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Investigation of the factors affecting the rate of transpiration from a shoot of Privet.

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Introduction

Biology planning exercise: investigation of the factors affecting the rate of transpiration from a shoot of Privet Introduction Transpiration is the evaporation of water from a plant, primarily from the leaves. This is because the undersides of the leaves have many small holes, called stomata, which are necessary for the absorption of carbon dioxide. Inside each stoma is an air space, and the surface of all the cells bordering that are coated with a thin film of water, in order to maximise the absorption of carbon dioxide. This inevitably means that some of the water evaporates - this is called transpiration. I intend to measure the rate of transpiration in a privet shoot (see preliminary work). However, it would not be very easy to directly measure the amount of water lost directly - the only way would be to measure relative humidity with the plant in an enclosed space, but humidity affects the rate of transpiration. Therefore, I will have to measure the rate indirectly. To do this, I could measure the weight loss of a plant over a period of time, but then I would also have to take into account the amount of gasses exchanged, so the best way would be to measure the amount of water taken up. This can be done with a potometer. Key Factors Transpiration is affected by the following factors, which will have to be taken into account during the experiment: Relative Humidity - if the air if humid, it has more water potential, so there is less evaporation. ...read more.

Middle

I found that almost all of the stomata were on the underside of the leaf - could not see any on the top, and also that privet leaves had a stomatal density more than three times greater than that of laurel. That is why I decided to do this experiment with a privet shoot, because more stomata will mean more transpiration, and so the results can be more accurate (it is easier to accurately measure a large amount of anything than a small amount). I also considered that a high density of stomata suggests that privet has adapted to live in conditions where water is plentiful, this might suggest that a privet shoot would be less likely to close its stomata than a laurel shoot, however I have no evidence for this. Prediction I predict that as I increase the wind speed, the rate of transpiration will increase, until the rate becomes so great that the stomata close, (and the leaves blow off). This is because an increase in the wind speed, means faster removal of any moisture from just below the stomata, and so means that the gradient of water from inside the stomata to the outside is steeper, and therefore the rate of transpiration increases. However, I think I can go further than this by saying that the steepness of the water gradient is directly proportional to the wind speed, and the rate of evaporation is directly proportional to the steepness of the water gradient. ...read more.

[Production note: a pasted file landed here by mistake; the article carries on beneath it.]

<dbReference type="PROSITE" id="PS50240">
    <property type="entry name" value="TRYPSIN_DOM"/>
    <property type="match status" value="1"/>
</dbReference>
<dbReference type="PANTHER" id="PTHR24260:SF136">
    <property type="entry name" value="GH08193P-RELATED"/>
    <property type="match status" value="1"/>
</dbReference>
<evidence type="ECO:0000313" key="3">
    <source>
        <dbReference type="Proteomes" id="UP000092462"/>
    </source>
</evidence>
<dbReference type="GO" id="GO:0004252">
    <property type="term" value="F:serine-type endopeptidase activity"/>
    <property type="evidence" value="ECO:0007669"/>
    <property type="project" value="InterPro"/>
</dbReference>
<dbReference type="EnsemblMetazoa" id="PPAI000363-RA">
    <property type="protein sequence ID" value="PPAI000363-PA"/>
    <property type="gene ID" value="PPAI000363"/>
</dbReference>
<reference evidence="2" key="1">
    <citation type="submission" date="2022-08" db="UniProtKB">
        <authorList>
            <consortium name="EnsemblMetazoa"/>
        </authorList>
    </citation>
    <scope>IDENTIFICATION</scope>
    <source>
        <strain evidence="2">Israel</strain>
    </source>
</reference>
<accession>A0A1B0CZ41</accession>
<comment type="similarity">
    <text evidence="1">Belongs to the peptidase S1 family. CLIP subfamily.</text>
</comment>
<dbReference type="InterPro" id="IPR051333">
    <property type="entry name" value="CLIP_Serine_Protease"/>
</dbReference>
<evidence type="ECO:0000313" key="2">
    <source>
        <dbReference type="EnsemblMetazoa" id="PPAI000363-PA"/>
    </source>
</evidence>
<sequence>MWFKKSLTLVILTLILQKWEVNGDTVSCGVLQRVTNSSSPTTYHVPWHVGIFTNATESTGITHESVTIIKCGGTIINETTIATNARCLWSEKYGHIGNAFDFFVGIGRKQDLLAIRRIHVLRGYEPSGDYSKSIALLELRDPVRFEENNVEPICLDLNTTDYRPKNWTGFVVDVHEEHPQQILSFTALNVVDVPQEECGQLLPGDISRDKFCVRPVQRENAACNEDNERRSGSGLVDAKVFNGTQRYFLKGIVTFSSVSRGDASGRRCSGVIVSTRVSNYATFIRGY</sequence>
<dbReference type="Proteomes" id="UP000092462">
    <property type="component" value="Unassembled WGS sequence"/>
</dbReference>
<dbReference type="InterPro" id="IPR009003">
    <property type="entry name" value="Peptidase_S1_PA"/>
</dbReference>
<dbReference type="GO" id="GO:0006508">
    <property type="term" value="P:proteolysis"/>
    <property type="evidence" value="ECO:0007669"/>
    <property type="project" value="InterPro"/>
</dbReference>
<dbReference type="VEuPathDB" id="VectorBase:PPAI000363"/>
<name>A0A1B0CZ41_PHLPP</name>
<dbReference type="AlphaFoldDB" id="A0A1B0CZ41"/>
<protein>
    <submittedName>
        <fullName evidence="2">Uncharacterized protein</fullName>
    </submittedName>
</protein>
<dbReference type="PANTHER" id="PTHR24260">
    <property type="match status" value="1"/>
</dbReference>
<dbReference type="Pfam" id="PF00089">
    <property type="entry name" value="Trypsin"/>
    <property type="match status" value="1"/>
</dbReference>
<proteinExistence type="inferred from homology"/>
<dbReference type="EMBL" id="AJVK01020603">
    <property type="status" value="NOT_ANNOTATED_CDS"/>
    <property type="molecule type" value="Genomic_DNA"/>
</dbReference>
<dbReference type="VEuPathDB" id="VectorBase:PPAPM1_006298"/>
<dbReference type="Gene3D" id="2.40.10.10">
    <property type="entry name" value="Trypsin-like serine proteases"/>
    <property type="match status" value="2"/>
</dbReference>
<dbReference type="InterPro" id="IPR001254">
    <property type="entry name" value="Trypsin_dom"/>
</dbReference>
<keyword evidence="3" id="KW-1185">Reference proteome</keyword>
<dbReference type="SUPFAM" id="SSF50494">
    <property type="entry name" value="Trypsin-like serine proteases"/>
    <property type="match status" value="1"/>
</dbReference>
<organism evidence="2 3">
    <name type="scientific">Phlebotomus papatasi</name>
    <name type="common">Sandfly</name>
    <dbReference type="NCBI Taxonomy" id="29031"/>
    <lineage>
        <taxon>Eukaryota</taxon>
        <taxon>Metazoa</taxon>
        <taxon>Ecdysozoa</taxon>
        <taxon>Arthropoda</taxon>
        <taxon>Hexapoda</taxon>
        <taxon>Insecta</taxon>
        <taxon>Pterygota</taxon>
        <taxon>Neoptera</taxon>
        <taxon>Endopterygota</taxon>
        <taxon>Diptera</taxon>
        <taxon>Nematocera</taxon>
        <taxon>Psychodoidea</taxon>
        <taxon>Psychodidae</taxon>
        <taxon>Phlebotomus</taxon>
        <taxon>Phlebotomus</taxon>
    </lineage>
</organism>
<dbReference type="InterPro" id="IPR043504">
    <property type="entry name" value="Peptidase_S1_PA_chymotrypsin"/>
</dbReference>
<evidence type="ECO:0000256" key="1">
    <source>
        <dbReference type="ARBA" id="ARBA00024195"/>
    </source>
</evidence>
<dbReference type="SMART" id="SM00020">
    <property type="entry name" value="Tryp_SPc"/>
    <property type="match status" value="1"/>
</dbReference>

Conclusion

This plan is valid as I am confident that I have taken into account all the factors that could affect the rate at which a plant takes up water. Water is used for transpiration, making the cells turgid, and for photosynthesis, it is produced by respiration. I have made sure in my plan that the plant is water stressed at no point, so all the cells would already be turgid. The factors that affect photosynthesis, light intensity, temperature and the concentration of carbon dioxide in the atmosphere should all remain constant, and the of the factors that affect transpiration, only the wind speed will change. Therefore, I am confident that any changes in the rate of transpiration can be attributed to the change in the wind speed. It is reliable only as long as you use a very similar piece of privet that had been subjected to similar conditions before the experiment. But with the same piece of privet, under the same conditions, providing the privet hasn't died, and the stomata haven't closed, then similar results should be obtained every time. 1 I know light intensity does from a previous experiment, in which I measured the rate at which oxygen was produced from Elodea when a lamp was positioned at certain distances from the plant. I found out that the rate of photosynthesis was inversely proportional to the square of the distance the lamp was from the plant, hence was directly proportional to the light intensity. I found out that temperature has an effect on photosynthesis in the Jones and Jones Biology Textbook. Hector Guinness 03/05/2007 ...read more.

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